Praise the Lord and pass the clinics

“Moreover, low-cost, convenient clinics offer the best solution for improving access to care for the uninsured, individuals without primary care physicians and workers in need of routine care.” That’s how National Center for Policy Analysis senior fellow Devon Herrick concluded his recent white paper, dated Jan. 14, 2010, “Retail Clinics: Convenient and Affordable Care.”

Hallelujah—someone in Washington finally gets it.

The other NCPA—a nonprofit, nonpartisan think tank, whose self-described mission is “to provide private sector, free-market solutions to public policy problems”—counts the Roth IRA and health savings accounts among its key policy achievements.

According to Herrick’s research, of 119 million emergency-room visits each year, 55% of them are for non-emergencies. Further, a 2006 survey of California hospitals reported that 46% of ER patients thought they could have been treated by their primary physician if they could have gotten an apppointment.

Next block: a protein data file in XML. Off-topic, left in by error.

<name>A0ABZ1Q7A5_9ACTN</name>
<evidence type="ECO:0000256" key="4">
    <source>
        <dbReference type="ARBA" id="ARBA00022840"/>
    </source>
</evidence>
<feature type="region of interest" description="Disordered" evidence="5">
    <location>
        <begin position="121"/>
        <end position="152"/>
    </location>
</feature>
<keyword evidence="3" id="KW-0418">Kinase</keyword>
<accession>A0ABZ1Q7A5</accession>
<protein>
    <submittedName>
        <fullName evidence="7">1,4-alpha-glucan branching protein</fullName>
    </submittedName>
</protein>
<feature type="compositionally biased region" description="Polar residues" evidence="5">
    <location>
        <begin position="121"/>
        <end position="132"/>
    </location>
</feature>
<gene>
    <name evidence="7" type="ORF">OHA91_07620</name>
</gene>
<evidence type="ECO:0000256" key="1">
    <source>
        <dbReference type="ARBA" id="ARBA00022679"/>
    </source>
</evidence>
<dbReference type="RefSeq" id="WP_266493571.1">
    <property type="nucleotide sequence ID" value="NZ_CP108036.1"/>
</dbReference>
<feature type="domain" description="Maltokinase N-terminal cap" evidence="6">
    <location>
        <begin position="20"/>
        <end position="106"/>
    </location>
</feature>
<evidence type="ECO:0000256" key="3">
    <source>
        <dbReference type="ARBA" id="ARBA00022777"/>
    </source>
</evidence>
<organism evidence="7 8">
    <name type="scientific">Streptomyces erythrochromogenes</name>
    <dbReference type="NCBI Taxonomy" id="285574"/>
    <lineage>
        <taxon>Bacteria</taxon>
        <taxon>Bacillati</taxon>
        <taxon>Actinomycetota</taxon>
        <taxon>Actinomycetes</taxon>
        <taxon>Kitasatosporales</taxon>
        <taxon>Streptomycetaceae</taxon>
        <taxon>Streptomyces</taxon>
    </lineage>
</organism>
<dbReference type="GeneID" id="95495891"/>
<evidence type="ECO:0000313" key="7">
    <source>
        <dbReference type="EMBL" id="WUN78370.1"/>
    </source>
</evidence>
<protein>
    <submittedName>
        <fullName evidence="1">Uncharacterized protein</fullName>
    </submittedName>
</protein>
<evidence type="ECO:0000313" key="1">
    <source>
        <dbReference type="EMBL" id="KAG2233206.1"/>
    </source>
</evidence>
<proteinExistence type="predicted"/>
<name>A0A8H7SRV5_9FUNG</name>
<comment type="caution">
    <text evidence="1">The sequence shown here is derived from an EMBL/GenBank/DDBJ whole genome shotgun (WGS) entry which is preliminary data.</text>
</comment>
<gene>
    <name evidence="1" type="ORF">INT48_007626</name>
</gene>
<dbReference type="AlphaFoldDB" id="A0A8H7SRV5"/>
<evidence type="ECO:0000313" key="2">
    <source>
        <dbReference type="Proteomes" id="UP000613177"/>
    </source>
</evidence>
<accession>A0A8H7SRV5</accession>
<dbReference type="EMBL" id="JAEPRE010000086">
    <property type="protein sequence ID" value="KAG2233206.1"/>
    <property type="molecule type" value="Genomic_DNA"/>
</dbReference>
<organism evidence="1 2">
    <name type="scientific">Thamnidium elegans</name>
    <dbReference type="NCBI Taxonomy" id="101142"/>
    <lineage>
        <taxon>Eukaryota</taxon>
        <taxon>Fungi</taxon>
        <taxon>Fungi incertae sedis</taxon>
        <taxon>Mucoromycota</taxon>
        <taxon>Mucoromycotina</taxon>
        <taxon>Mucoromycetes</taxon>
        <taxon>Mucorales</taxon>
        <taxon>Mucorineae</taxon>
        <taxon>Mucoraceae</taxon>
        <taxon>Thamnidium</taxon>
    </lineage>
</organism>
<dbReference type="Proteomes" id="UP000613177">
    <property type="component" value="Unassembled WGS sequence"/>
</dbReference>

Herrick also pointed to a recent analysis from Minnesota health officials, which measured providers in the state on the appropriateness and quality of care in the treatment of two of the most common ailments in children: colds and sore throats; MinuteClinic NPs outscored primary care physicians 91% to 86%.

The NCPA holds a lot of hope in the ability of retail clinics to lower costs and improve health care; among its policy positions, the group believes retail clinics should be included in HSAs.

Herrick’s white paper came out too soon to include the recent results of the Take Care Health/Gallup patient engagement study. Drug Store News is the first media outlet to publish the results. Two key takeaways from the story that starts on page 1: Take Care, according to the Gallup study, “strongly engages” 3-out-of-4 of its customers, while the typical Gallup client scores only 1-out-of-5; Take Care’s same-clinic patient counts are up 60% versus last year.

The complete Take Care/Gallup white paper will appear in its entirety in the March edition of The Drug Store News Group’s Retail Clinician magazine.

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